threatened not to come out of the dense forests.  

 

Tribes in
Transition

To record the changing
patterns among the bakarwals a sample of 20 settled households have been
interviewed (10 from Kathua and 10 from Jammu). Interactions were held using focused
group discussion technique. Bakarwals have not left their whole way of living but
the dynamics of change is observed among them. The tribal culture is now losing
its originality and is either dissolved into the mainstream or being faded in
the impact of local population of that area. The settled Bakarwal population is
more inclined towards the mainstream culture whereas the feeling of belongingness
towards their own culture is decreasing. From the fieldwork among the settled
population of the bakarwals various changes have been observed:

 

a.  Area and climate

Regarding the area and
the climate the bakarwals have adopted are in the process of the adoption of
the settled life. Earlier seasonal migration was the normal feature of the
community. But now they have chosen foothills for their permanent settlement.

 

b. Economy

The economy of the
bakarwals is shifting from seasonal migration to settled habitations. Some of
them have left the occupation of goatherders i.e. the rearing of the
mountainous goat which cannot survive in bitter cold and bitter heat. Few
households have not entirely left this occupation but one member of their joint
family is still engaged in this occupation. Some have also adopted to rear the
local goat (desi goat). Some households have adopted agricultural economy. The
rich bakarwals has purchased land for agriculture where they grow different
crops like wheat, maize, rice, millets, pulses, mustard etc. In addition to it,
the settled families encourage their children to get formal education,
government and private jobs for their survival.

 

c. Dress pattern

Regarding dress pattern
it has been observed that the younger generation do not want to wear the
traditional dresses of bakarwals but the elderly still follows the same. Settled
population use to wear the dresses like the local population.

 

d. Food habits

The food habits of
settled bakarwals have changed to a great extent. The consumption of meat and
milk products has declined. Meat, maize, salt tea and milk products have been
replaced by vegetables, rice, Lipton tea with sugar, chapatti etc. In marriages
also variety of meat is served with rice, vegetables, sweet dish etc.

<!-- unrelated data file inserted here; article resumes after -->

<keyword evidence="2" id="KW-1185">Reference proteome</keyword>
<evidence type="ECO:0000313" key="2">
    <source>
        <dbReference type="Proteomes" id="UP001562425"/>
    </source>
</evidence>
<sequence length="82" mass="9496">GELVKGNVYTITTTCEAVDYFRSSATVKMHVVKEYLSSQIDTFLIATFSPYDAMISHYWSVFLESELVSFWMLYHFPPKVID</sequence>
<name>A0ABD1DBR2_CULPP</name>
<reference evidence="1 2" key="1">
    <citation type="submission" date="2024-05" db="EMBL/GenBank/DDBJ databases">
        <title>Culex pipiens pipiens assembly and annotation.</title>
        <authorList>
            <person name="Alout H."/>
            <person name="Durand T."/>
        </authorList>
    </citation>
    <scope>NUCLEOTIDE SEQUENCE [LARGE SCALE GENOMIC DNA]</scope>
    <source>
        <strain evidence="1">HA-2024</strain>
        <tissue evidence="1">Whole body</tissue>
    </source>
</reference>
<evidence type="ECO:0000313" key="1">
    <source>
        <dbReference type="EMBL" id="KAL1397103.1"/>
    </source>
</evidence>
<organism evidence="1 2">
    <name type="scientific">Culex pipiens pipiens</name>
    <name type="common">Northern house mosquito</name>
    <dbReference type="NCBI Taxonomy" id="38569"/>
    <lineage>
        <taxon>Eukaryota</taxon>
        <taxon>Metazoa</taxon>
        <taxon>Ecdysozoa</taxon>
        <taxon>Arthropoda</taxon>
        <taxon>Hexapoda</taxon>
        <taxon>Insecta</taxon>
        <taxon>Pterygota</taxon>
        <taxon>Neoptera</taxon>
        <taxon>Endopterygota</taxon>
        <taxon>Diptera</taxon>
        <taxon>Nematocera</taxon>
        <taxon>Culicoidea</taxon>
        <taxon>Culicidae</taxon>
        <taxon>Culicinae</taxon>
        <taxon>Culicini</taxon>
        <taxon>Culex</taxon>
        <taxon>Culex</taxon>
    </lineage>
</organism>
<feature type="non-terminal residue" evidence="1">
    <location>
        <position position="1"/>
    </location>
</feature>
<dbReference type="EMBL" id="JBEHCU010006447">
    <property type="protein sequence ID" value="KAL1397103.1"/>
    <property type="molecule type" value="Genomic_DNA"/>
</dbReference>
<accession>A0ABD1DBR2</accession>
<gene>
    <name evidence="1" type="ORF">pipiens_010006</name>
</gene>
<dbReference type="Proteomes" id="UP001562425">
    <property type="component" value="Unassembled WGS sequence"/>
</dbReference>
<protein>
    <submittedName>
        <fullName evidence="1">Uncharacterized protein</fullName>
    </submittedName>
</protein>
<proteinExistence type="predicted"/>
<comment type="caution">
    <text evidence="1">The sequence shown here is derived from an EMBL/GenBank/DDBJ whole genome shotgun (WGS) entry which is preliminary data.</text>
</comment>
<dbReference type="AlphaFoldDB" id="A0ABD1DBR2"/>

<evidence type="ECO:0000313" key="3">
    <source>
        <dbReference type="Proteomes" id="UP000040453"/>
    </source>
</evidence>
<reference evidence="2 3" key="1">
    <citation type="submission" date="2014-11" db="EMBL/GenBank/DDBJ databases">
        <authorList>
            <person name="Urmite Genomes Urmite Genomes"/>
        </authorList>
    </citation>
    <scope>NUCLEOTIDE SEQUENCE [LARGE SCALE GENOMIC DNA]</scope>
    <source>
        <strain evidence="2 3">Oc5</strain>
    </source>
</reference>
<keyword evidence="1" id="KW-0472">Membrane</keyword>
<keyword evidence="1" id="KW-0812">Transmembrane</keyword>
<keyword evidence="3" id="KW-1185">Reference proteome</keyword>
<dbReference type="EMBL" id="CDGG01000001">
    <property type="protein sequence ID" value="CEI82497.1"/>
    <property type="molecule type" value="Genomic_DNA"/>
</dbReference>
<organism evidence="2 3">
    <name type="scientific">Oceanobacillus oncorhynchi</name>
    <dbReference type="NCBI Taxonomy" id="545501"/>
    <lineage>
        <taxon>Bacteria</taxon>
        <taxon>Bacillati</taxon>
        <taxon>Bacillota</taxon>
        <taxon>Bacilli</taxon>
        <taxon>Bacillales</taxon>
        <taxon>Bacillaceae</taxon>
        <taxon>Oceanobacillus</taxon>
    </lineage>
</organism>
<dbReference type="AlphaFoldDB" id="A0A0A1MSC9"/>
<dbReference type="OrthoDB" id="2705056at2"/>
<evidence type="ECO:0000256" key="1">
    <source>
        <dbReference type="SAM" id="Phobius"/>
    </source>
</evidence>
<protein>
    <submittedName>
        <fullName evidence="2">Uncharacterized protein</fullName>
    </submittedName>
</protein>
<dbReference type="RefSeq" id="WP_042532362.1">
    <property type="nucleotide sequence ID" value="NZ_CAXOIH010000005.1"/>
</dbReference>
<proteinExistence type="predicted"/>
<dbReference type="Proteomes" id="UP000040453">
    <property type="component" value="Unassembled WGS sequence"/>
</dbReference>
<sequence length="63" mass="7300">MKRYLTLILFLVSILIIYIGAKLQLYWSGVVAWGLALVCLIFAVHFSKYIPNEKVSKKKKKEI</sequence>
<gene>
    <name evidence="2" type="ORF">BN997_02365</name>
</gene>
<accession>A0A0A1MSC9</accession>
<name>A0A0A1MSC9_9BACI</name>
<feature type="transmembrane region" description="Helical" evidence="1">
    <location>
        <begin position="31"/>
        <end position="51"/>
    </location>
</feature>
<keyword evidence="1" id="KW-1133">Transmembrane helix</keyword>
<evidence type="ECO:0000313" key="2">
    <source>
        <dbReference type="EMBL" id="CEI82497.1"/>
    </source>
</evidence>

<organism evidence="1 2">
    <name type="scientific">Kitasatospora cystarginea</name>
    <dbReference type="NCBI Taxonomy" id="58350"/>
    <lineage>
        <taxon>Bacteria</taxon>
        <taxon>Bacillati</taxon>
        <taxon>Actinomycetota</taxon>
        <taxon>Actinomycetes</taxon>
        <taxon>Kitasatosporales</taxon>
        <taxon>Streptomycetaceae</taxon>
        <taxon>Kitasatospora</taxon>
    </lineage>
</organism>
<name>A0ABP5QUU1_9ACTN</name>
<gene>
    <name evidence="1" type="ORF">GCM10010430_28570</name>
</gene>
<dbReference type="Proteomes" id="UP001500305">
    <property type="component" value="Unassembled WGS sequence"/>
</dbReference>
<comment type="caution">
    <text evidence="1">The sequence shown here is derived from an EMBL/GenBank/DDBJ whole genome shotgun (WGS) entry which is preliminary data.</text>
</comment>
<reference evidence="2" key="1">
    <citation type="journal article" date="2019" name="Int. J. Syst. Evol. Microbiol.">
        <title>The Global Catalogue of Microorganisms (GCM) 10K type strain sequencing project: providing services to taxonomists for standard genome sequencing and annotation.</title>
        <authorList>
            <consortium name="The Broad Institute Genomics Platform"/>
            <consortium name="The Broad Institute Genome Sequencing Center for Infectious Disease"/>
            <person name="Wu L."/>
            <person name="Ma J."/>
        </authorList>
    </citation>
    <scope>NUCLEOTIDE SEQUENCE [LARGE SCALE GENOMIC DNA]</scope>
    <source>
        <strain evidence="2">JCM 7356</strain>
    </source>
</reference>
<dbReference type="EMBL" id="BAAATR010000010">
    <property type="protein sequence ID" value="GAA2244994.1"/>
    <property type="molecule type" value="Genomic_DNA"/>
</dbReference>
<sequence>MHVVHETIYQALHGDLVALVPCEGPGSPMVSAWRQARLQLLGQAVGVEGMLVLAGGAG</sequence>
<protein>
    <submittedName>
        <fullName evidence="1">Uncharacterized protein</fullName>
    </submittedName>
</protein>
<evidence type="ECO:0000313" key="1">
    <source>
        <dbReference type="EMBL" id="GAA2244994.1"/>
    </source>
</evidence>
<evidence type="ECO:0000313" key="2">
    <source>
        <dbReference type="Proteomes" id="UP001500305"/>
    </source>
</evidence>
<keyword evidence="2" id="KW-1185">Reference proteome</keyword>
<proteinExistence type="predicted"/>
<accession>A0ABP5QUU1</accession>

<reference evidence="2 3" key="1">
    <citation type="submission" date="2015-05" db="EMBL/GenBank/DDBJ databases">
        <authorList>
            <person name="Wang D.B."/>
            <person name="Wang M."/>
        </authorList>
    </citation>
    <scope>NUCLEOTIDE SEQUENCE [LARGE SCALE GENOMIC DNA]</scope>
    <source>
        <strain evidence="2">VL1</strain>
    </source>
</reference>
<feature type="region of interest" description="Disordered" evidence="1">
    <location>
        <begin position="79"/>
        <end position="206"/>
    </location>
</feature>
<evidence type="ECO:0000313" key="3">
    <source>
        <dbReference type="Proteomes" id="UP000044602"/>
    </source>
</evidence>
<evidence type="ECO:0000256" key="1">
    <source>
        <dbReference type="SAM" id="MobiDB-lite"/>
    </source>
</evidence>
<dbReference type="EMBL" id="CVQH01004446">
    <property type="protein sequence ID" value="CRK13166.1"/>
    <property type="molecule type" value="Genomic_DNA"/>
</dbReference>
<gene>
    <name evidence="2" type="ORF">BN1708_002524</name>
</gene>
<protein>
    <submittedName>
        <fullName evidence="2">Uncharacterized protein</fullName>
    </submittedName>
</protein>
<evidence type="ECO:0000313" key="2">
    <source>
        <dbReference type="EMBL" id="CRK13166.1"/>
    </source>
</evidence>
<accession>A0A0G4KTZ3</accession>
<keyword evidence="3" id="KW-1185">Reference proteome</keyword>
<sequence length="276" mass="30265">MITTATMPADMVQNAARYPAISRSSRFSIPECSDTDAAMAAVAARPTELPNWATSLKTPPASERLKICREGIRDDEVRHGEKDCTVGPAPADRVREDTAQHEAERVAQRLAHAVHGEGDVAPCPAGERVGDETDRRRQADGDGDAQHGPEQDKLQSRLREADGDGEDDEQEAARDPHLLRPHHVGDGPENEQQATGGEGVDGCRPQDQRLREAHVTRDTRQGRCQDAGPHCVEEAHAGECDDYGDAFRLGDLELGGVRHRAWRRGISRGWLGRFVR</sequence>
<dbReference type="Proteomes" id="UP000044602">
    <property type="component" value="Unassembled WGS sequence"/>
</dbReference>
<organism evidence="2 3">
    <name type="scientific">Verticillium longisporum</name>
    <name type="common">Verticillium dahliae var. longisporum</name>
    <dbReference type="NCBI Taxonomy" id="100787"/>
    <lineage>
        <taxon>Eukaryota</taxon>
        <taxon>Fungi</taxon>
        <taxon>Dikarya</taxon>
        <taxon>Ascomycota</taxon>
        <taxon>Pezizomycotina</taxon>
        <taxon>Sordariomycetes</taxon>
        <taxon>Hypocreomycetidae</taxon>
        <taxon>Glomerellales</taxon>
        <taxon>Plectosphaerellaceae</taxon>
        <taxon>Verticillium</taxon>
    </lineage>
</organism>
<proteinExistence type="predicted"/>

e. Family

The structure of
patrilineal joint /extended families has undergone a change. The households
consist of nuclear families as with the change of the economy the requirement
of maximum family members to take care of their livestock has declined. The
settlement pattern of the these tribe is in such a way that whole of the
patrilineal joint/extended family resides near to each other and in real sense
they are not nuclear families but are functionally joint families.

 

f. Marriage patterns

Earlier the marriages
were preferred to be arranged between the cousins but younger generation
prefers to marry outside their families. The marriages are still among the
cousins but some young people have said that they will prefer to marry outside
their families. Moreover educated and rich bakarwals have marital relations
with Gujjars and other Muslims of the area.

 

g. Health Issues

With the change in
living and food habits the health issues among the bakarwals has risen. The
diseases which were earlier missing have been increased now among the settled
Bakarwals. They are suffering from obesity, high blood pressure, thyroid,
diabetes etc. These are the newly emerging health problems for which they
search treatment in allopathy because the traditional medicines are not able to
cure.

 

h. Education

The settled community
has an advantage to access formal education for their children. They prefer to
send their children to schools rather than to other activities. This has
probably increased literacy rate among settled Bakarwals.

 

i. Political Formations

There is an increased
political participation among the settled Bakarwals. They are aware of the
elections and voting rights. Moreover they are also participating in the Panchayat
elections of their area. Access to Panchayat and other governmental
institutions for dispute settlement has also increased.

 

Conclusion

To conclude it can be
said that the Bakarwal Community has its own cultural practices and surviving
potentialities. They practice their distinctive identity owing to their own
cultural ethos. Bakarwals which can be referred as the “Little Community” is in
continues change. The population that still follows the transhumance Bakarwal
way of living is still large in number but due to lack of encouragement by the
government to their culture and heritage they are struggling for their
survival. The mainstream preferences are totally different and contrary to
their living conditions. The formal education requirement to become the member
of mainstream society is marginal among them. They are opting to become settled
communities.